“At a funeral, there’s no mention of purgatory. In baptism there’s no mention of original sin. In marriage, emphasis is on the couple. But the first purpose of marriage is to have children, and the relationship of the couple is secondary. All of the sacraments have been watered down. People don’t know anything about sin anymore. Divorce, abortion, birth control condemn you to hell. People don’t seem to know that.”

The church is not amused

Authorized Latin masses are offered at three churches weekly-St. John Cantius, 825 N. Carpenter St.; St. Thomas More, 2828 W. 81st St.; and St. Peter, in Antioch-and every other week in Libertyville and Techny.

But Catholics are forbidden to attend Our Lady Immaculate in Oak Park, though an archdiocese official is wary of saying that it is a sin to do so or that specific penalties will be meted out.

The Society of St. Pius X is “not schismatic,” meaning it hasn’t formally split from Rome, notes Rev. Robert Flinn, vice chancellor of the archdiocese. Its bishops and priests are excommunicated, but its parishioners are welcomed back “just by coming, with no need for special absolution.” They need only “disassociate themselves from their Pius X church.”

That’s “moral persecution,” Scott said. “We remind (archdiocesan authorities) continually of what they ought to be. We have a sense of identity and purpose and mission which they have lost.”

Scott himself is a convert from Protestantism, drawn to Catholicism by the writings of St. John of the Cross, the 16th Century mystic who wrote from a prison cell after getting in trouble with the church, and by the traditional Latin mass. Scott had found the new mass “more Protestant than Protestant services” and lacking in reverence.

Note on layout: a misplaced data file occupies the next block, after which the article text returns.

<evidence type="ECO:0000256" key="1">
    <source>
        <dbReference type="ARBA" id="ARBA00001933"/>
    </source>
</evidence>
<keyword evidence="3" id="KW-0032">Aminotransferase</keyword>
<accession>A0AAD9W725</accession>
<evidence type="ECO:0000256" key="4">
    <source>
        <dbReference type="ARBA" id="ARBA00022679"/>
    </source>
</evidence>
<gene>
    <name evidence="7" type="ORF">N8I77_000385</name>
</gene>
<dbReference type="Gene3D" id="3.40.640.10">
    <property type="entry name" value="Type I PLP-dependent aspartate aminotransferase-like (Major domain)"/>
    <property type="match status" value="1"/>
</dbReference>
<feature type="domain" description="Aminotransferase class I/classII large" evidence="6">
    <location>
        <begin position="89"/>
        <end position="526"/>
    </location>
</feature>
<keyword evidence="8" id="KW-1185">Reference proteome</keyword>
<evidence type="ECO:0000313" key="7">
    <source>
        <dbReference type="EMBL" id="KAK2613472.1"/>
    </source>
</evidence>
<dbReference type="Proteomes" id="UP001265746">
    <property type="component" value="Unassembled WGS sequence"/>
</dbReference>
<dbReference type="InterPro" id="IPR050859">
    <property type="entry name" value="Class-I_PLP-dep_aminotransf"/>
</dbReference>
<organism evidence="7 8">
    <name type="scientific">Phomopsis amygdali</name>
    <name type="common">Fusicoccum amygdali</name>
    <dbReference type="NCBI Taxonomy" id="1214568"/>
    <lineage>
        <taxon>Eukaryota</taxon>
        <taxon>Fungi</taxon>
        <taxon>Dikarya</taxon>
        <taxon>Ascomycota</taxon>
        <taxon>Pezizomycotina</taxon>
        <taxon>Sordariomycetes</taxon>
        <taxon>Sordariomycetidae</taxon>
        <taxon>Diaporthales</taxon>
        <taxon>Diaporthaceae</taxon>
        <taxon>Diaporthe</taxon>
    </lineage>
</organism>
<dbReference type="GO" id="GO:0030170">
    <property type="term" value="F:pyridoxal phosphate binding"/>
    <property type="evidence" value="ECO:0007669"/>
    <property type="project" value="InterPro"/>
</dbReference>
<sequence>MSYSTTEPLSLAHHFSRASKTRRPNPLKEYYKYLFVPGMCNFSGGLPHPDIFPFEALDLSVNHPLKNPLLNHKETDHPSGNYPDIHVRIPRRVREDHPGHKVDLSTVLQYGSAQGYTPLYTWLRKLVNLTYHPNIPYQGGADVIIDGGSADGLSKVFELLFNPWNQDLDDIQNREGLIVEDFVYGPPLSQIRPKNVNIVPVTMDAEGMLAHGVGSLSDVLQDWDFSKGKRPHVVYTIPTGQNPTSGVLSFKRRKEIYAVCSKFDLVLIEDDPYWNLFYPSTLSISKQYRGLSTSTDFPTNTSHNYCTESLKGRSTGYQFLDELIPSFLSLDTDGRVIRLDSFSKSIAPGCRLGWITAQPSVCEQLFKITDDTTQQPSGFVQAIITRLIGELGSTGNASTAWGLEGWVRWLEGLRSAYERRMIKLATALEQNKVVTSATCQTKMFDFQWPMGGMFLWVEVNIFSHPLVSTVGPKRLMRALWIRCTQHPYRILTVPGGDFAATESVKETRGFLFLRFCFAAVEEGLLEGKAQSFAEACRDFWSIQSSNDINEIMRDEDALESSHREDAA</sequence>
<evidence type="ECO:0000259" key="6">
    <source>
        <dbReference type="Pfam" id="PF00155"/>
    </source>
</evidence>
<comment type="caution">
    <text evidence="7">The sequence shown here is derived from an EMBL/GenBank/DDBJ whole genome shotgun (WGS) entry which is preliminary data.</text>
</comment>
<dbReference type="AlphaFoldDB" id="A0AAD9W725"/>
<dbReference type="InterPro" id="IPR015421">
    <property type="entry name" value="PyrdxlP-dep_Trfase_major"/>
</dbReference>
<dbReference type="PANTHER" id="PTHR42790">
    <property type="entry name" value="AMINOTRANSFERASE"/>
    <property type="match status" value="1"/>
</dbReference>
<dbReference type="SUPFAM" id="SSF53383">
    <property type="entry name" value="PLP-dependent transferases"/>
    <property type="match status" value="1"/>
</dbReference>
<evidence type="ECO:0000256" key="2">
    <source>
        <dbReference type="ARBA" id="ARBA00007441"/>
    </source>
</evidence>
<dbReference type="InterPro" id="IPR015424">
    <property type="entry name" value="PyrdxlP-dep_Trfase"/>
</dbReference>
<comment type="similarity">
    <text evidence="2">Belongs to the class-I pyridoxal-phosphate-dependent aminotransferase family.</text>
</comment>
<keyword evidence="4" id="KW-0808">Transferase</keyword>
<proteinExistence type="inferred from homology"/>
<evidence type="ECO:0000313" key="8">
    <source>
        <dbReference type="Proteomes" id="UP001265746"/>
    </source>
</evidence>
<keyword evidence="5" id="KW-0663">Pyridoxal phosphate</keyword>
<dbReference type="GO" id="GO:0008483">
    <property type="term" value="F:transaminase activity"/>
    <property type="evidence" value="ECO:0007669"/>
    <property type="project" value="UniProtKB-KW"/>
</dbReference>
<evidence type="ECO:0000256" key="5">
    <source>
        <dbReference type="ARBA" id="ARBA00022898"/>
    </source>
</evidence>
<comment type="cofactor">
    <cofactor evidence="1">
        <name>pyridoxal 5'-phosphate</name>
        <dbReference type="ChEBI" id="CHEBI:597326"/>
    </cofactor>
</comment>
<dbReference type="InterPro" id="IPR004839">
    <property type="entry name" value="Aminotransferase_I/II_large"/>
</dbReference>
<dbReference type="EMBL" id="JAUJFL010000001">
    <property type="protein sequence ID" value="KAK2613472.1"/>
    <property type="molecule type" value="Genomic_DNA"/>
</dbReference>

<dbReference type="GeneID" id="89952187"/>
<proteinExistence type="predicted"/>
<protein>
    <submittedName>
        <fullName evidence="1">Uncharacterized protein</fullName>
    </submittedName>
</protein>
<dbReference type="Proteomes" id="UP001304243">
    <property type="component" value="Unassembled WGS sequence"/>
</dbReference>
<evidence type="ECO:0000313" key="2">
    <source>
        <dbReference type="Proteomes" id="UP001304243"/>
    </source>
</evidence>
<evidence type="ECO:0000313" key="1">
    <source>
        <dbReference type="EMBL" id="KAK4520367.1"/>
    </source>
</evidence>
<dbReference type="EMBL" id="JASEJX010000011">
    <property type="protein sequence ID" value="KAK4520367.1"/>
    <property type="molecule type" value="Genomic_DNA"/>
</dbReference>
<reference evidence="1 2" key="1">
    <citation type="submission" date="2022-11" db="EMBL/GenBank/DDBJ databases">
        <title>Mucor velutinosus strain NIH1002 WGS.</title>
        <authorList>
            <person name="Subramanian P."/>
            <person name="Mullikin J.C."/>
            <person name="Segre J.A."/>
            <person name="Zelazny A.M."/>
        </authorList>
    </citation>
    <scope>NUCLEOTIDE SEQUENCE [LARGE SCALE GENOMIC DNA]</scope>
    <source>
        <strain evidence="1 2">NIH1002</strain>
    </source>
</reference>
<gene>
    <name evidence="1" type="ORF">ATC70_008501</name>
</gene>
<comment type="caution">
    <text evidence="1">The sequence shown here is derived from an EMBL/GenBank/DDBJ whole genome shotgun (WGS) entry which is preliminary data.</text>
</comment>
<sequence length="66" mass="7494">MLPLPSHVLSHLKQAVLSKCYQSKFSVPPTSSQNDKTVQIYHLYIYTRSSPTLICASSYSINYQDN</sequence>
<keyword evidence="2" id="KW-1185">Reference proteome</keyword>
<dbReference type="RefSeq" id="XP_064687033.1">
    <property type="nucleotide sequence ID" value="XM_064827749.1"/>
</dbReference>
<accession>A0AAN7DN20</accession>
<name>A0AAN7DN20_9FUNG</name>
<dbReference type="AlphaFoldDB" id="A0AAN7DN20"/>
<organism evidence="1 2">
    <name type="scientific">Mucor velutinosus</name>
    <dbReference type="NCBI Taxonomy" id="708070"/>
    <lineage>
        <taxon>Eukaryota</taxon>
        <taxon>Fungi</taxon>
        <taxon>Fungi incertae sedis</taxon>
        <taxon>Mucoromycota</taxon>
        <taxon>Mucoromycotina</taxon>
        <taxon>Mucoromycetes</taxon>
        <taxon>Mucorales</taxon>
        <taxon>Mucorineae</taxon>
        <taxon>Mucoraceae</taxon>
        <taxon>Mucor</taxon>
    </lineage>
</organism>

He met Lefebvre in Melbourne, asked to be ordained, and went to Switzerland for six years to study theology. Ordained in 1988, he was sent to the U.S., where he taught for two years at the society’s seminary in Winona, Minn.

Now based in Kansas City, he heads the society in the U.S. with its 35 priest members (of 250 worldwide) and 100 chapels and other installations in 38 states. He says mass in Elkhart, Ind., or Memphis on alternating Sundays after his Oak Park appearances.

A former Jesuit theological seminary in St. Mary’s, Kan., near Kansas City is the site of the society’s coed kindergarten-through-high-school “academy,” with 345 students, and its 50-student college. At St. Mary’s the society has its biggest parish, where 1,300 attend weekly. The Oak Park parish has 90 families. Weekly attendance is around 235.

The church, formerly Second Presbyterian of Oak Park, was bought for $390,000 by members of the Holiday Inn group. The society took over payments and spent $20,000 to rebuild the altar area and install new stained-glass windows and an altar rail-“to remake it as Catholic,” Scott said.

Traditional worship and morality are the key to Our Lady Immaculate’s attraction, but members’ finding a home away from home is strong as well, as with any successful church.

A sympathetic ear

Scott talks a tough game from the pulpit, but he also offers a good shoulder to cry on, to judge from Julie Badon’s experience. One of her daughters sought him out in the midst of a recent crisis.